Life On Earth-Like Worlds May Actually Be Purple, Not Green

As we continue our cosmic hunt for life beyond Earth, astrobiologists are broadening their horizons beyond the lush green landscapes that characterize our planet. A new study by researchers from Cornell University and the University of Minnesota suggests that purple-pigmented bacteria could be key players in the search for extraterrestrial life, potentially thriving on distant worlds and leaving their colorful mark.

While green vegetation, powered by chlorophyll-based photosynthesis, dominates modern Earth, it wasn’t always the case. Before the rise of oxygen-producing photosynthesis, our planet was likely painted in hues of purple, thanks to ancient microbes known as purple bacteria. These fascinating organisms use unique pigments called bacteriochlorophylls to harness light energy, much like plants use chlorophyll. However, purple bacteria have a few tricks up their sleeves that could allow them to flourish in a wider range of cosmic environments.

One of the most intriguing aspects of purple bacteria is their ability to photosynthesize using near-infrared light. While chlorophyll primarily absorbs red and blue light, bacteriochlorophylls can capture energy from the far-red to near-infrared part of the spectrum, wavelengths that are invisible to the human eye. This unique capability could give purple bacteria a competitive edge on planets orbiting red dwarf stars, also known as M-type stars.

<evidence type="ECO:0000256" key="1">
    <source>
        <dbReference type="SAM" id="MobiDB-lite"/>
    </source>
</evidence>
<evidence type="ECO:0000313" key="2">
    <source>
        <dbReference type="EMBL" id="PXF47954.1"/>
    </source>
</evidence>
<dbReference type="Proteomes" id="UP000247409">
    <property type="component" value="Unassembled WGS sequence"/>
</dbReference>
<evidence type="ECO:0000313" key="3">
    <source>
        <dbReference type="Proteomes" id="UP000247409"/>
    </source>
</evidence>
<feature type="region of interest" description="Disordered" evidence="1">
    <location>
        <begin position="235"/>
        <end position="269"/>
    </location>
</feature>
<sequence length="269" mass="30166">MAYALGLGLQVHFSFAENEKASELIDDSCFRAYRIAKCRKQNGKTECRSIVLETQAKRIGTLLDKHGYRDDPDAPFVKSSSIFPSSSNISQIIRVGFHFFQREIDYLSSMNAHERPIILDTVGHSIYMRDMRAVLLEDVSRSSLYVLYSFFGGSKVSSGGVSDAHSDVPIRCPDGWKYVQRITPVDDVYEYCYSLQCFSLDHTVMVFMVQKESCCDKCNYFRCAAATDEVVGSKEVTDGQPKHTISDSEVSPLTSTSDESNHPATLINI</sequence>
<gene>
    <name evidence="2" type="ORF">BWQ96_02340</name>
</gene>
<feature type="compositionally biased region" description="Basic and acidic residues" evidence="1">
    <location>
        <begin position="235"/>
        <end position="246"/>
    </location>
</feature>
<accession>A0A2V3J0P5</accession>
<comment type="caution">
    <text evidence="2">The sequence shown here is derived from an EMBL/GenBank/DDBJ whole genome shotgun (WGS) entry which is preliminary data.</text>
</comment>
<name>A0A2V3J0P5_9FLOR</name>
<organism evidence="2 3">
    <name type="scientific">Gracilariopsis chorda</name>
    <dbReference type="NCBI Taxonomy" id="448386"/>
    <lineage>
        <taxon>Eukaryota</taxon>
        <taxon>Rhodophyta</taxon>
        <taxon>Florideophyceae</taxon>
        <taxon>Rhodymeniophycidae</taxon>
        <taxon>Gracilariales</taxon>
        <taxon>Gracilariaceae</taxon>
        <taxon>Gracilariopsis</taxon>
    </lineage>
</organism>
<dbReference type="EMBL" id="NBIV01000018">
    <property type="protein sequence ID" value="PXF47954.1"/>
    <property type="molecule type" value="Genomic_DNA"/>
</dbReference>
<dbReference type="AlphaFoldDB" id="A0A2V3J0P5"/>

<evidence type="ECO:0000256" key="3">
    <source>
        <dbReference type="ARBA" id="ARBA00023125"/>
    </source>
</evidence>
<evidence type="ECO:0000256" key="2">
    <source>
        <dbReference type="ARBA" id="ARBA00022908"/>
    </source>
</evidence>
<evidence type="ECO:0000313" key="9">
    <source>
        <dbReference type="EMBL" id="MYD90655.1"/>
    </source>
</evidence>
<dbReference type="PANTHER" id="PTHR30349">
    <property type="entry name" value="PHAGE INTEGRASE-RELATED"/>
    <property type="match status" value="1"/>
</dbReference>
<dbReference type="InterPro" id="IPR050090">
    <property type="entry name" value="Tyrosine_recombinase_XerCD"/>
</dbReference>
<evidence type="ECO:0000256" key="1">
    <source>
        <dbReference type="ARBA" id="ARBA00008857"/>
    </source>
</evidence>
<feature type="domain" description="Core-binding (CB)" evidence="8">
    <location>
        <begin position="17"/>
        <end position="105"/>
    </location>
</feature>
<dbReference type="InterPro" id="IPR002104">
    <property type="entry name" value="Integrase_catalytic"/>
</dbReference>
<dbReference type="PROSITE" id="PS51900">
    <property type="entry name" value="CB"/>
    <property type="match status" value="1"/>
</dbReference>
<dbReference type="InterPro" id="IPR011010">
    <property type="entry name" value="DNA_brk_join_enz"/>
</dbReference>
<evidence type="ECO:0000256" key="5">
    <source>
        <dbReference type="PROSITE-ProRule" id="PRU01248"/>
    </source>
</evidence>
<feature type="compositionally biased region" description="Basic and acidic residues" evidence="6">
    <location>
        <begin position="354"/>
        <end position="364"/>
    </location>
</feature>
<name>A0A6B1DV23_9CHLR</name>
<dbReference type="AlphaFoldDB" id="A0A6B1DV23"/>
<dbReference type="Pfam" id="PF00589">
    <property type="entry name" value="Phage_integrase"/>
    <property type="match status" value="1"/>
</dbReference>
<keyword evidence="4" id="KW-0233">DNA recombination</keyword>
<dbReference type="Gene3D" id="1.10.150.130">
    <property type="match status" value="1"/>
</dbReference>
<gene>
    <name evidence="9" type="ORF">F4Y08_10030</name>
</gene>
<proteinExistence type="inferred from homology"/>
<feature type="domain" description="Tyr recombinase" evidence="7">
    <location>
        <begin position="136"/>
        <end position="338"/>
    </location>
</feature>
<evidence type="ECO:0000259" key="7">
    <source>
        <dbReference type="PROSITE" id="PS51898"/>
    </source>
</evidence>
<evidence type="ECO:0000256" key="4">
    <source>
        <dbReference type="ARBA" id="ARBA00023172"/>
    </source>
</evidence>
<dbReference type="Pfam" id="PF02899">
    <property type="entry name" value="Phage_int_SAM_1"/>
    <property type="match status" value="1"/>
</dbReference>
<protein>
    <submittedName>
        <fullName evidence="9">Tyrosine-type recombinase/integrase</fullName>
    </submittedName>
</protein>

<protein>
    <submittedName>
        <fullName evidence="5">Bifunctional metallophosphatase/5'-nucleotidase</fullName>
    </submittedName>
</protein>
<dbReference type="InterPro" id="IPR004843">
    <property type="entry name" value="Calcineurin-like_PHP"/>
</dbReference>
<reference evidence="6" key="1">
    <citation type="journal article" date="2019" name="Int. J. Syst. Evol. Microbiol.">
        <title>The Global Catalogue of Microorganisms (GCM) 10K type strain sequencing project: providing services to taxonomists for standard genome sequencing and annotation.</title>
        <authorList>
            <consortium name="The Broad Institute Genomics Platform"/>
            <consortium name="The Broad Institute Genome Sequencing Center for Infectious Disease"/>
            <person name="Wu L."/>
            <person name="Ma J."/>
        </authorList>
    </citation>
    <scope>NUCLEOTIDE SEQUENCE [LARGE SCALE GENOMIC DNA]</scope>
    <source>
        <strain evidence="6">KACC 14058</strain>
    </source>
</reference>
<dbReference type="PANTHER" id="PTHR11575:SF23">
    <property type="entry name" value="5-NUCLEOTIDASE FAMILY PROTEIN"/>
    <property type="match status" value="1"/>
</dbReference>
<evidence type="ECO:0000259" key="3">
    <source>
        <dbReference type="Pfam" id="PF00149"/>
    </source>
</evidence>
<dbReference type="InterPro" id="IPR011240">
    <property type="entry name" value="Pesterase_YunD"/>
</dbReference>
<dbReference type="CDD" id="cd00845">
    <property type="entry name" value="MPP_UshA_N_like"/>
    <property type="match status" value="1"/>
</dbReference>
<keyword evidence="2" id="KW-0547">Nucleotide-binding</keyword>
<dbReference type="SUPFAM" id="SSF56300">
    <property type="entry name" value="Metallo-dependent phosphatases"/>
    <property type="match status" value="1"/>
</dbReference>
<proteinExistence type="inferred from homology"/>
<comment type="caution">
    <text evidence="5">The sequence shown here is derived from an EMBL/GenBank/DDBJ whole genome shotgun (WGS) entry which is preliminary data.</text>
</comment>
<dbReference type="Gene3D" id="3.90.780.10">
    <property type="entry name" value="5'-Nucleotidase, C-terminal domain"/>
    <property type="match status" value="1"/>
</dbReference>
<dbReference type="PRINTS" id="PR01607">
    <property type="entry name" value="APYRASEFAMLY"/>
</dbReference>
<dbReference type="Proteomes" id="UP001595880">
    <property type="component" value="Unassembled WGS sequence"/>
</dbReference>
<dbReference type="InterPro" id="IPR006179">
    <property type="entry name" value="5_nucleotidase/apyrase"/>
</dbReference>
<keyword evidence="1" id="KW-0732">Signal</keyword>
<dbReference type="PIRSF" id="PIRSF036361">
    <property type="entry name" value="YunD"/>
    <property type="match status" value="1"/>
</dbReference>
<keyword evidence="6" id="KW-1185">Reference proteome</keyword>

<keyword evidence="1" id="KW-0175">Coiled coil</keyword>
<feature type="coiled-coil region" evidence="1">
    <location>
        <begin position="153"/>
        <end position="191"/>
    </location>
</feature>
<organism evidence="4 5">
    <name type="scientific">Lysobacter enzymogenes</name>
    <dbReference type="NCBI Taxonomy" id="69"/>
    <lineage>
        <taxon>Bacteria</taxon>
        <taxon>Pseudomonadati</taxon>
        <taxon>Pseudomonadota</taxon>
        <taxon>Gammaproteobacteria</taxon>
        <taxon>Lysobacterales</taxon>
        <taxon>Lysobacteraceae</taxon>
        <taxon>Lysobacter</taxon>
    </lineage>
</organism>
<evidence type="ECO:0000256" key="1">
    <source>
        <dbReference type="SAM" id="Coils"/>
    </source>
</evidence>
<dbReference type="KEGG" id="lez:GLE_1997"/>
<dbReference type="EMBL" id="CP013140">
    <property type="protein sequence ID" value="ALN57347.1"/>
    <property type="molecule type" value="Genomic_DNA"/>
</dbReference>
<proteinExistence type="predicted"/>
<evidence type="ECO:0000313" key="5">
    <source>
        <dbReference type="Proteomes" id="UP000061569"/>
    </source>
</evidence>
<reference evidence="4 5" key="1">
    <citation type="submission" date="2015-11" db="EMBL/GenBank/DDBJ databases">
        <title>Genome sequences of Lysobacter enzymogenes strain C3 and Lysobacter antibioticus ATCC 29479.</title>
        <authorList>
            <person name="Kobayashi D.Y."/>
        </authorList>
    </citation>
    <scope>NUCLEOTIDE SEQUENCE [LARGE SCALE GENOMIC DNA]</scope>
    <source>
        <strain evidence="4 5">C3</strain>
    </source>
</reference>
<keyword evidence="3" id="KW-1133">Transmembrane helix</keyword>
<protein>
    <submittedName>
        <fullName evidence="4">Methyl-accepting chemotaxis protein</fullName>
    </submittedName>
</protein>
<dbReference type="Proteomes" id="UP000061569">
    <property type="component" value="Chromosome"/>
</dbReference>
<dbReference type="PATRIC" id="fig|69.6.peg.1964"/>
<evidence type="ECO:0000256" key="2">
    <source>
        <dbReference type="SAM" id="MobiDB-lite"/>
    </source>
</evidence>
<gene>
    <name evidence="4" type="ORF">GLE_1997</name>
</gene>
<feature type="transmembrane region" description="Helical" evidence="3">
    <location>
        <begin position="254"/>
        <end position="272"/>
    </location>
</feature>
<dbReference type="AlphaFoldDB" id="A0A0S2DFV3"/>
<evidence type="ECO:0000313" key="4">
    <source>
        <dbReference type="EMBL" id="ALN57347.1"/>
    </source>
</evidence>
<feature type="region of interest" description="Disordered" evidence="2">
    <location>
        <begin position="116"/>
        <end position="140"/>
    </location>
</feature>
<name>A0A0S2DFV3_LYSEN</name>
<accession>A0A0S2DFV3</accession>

Lígia Fonseca Coelho, a postdoctoral associate at the Carl Sagan Institute.
Lígia Fonseca Coelho, a postdoctoral associate at the Carl Sagan Institute (CSI) and first author of “Purple is the New Green: Biopigments and Spectra of Earth-like Purple Worlds.” (Credit: Ryan Young/Cornell University)

Red dwarfs are the most common type of star in our galaxy, making up about 75% of all stars. They are smaller and cooler than our Sun, emitting most of their energy in the red and infrared range. This means that planets in the habitable zones of red dwarfs—regions where temperatures could allow for liquid water on a planet’s surface—receive less visible light and more infrared radiation compared to Earth. For purple bacteria, this infrared-rich environment could be a perfect match, allowing them to thrive where traditional chlorophyll-based photosynthesis might struggle.